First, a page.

CHARLESTON, S.C. — This Saturday, Sept. 12, 26 local wounded warriors and veterans gathered at the Cooper River Rediversion Project and Canal Wildlife Management Area for a day of camaraderie and dove hunting.
The event, known as the Warriors and Veterans Dove Hunt, has been co-hosted by the U.S. Army Corps of Engineers, Charleston District, and the South Carolina Department of Natural Resources for six years since its inaugural event November 2015.
Over the years, dozens of veterans from across the state have traveled to the Corps’ CRRP at the St. Stephens Powerhouse to take part in the festivities and reconnect with fellow service members. The event is hosted here every year due to the exceptionally high-quality dove fields that SCDNR maintains on the property.
“Ultimately, this event is about giving back,” said Lt. Col. Rachel Honderd, commander, Charleston District, who participated alongside the group. “It is such an honor to take time to connect with our local veteran community and do so alongside the team at the South Carolina Department of Natural Resources.”
Unlike previous iterations, this year’s hunt involved compliance with health protocols to help prevent the spread of the coronavirus. Masks and hand sanitizer were provided by the Charleston District and SCDNR, and all participants followed six feet of physical distancing.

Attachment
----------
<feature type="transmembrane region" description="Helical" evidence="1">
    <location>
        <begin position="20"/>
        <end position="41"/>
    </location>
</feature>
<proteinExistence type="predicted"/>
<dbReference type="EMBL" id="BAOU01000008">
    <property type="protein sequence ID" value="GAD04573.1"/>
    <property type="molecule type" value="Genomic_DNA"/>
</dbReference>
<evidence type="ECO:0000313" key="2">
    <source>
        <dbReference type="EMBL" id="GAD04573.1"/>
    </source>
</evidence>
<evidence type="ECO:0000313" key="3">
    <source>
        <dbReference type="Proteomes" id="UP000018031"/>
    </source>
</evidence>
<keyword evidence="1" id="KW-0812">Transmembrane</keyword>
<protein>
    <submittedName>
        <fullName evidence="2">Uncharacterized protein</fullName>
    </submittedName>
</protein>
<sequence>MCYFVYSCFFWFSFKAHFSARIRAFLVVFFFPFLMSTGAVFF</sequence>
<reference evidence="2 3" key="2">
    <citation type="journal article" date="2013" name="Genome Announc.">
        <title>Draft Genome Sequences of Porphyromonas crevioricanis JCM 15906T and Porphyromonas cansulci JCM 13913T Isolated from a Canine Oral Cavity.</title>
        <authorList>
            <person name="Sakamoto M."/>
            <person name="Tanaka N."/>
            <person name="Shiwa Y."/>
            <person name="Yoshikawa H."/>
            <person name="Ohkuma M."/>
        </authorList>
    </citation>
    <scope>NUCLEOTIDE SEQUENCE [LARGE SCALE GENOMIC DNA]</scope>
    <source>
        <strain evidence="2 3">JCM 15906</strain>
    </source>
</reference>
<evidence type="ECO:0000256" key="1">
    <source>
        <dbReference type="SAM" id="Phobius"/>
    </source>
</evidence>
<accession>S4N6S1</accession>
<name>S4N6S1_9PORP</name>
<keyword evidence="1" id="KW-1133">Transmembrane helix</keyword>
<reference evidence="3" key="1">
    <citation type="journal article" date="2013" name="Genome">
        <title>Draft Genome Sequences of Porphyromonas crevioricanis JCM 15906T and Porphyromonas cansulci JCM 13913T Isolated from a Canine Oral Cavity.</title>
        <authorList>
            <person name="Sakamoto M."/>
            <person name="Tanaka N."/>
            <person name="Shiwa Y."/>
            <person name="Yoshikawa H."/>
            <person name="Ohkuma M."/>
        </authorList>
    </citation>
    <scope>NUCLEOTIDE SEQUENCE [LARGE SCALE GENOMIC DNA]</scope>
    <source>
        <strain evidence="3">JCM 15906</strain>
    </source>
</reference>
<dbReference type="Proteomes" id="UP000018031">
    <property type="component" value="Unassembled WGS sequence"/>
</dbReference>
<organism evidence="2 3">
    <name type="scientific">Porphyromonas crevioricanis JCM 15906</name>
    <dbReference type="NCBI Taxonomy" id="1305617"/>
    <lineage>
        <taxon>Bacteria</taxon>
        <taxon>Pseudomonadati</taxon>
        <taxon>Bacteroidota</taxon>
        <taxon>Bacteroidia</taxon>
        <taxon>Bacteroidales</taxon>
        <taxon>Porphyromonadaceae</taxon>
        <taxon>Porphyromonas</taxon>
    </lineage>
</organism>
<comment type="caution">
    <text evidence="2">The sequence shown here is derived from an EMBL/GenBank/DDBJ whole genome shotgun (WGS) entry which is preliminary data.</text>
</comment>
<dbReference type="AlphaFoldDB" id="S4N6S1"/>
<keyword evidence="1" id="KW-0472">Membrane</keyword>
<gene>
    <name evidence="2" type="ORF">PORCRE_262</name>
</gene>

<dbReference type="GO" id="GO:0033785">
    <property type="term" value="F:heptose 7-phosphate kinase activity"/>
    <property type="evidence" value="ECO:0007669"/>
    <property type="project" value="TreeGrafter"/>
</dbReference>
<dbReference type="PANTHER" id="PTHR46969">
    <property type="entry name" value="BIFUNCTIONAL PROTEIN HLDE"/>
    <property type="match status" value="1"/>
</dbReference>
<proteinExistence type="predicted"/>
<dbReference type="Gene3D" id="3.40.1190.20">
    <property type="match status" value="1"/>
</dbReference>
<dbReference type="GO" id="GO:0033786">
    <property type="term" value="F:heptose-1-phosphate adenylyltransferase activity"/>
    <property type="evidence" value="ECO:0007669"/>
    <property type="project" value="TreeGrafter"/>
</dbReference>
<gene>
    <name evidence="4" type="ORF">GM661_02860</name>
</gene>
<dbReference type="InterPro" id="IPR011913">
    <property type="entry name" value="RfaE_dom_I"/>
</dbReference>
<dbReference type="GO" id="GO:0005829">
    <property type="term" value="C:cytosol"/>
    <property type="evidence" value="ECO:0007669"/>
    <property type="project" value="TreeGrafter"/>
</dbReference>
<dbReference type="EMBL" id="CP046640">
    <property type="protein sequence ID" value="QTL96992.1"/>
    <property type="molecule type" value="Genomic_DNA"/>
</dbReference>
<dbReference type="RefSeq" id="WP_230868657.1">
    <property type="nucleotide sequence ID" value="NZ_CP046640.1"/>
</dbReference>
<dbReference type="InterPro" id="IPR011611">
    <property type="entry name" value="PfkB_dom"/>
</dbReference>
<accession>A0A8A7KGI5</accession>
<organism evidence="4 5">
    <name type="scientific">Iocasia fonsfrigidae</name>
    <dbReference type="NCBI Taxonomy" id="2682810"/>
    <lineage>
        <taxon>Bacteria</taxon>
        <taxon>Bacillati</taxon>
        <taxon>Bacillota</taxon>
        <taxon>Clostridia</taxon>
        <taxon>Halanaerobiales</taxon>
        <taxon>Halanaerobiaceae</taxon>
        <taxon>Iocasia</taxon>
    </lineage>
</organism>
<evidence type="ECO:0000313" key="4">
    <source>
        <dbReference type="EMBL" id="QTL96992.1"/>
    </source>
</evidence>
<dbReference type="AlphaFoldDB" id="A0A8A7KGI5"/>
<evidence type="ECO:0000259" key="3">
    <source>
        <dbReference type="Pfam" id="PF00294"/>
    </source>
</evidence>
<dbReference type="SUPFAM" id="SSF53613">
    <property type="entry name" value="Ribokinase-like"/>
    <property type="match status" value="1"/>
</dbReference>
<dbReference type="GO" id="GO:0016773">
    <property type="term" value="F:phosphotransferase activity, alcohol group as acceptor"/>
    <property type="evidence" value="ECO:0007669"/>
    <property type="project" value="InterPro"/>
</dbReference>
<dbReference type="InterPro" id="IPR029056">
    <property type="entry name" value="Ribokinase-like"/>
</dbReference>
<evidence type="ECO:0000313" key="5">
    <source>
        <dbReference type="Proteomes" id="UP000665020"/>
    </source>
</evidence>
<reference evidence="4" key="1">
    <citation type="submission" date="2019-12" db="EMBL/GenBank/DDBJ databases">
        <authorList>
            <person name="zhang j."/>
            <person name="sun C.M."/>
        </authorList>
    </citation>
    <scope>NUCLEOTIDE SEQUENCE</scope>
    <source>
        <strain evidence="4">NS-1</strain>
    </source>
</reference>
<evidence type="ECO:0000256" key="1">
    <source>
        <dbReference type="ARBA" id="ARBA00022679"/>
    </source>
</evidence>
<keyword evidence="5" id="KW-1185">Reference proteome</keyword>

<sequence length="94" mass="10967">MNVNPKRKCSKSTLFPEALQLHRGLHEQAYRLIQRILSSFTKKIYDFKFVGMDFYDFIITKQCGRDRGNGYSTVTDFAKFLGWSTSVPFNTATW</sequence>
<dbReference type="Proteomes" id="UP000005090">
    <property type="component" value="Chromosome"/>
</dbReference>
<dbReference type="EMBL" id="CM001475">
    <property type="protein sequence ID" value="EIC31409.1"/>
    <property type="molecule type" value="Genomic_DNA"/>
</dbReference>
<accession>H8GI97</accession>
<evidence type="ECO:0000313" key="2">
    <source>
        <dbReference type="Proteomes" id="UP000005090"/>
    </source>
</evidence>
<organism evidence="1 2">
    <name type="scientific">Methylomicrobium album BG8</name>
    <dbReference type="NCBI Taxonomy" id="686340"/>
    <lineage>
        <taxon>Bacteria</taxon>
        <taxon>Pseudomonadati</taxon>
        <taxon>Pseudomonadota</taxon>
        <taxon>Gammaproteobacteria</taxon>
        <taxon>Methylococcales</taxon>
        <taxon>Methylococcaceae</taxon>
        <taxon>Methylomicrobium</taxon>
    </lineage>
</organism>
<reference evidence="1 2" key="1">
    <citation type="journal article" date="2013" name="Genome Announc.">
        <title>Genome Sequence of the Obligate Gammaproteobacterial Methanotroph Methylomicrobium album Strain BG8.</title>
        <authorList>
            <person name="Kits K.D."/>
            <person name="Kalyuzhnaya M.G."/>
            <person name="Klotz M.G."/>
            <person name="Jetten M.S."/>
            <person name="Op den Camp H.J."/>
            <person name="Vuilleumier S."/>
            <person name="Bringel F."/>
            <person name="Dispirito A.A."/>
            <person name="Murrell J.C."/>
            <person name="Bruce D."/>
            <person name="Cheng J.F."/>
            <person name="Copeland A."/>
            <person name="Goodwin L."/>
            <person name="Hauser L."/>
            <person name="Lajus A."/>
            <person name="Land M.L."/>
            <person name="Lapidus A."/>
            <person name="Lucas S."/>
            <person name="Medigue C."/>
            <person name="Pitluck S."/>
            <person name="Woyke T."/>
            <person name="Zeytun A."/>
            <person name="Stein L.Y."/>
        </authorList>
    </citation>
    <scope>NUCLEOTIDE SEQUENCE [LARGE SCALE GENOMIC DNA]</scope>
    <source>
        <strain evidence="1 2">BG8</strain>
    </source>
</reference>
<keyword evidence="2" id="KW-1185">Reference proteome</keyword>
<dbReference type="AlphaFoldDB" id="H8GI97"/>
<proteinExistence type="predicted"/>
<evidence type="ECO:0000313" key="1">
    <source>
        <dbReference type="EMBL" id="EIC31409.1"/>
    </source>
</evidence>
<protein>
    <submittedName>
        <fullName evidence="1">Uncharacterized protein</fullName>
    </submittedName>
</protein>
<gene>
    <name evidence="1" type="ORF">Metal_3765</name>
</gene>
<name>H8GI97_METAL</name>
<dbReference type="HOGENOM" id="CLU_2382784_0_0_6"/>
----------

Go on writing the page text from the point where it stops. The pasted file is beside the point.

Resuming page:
Upon arrival, guests were given an informal greeting by Honderd and Jason Deavers, canal wildlife management area lead and natural resources technician. Instead of having the participants gather in a group for a prehunt information briefing, Deavers gave each hunter a card with safety information and hunting regulations on it. Afterward, the veterans were allowed to enter the field to find their favorite hunting spot.
At the sound of a whistle, the hunt began. Hunters gazed upwards looking for doves flying above the fields. As the birds flew near, the participants – all trained marksmen from their military service – began to shoot. Most of the hunters found success, and several dozen doves were harvested.
According to SCDNR dove hunting regulations, hunters are permitted up to 15 doves per day on specified wildlife management areas. Under a long-term agreement, roughly 95 percent of Charleston District’s CRRP property at St. Stephen’s Powerhouse is managed as a state wildlife management area. The area also has more than 90 acres of dove fields.
The Charleston District’s CRRP at St. Stephens Powerhouse is a rediversion infrastructure project that reduces sedimentation flow in the Charleston harbor, saving taxpayers $36 million in dredging costs. The project also provides electricity to more than 40,000 homes across rural South Carolina. Learn more at the Cooper River Rediversion Project.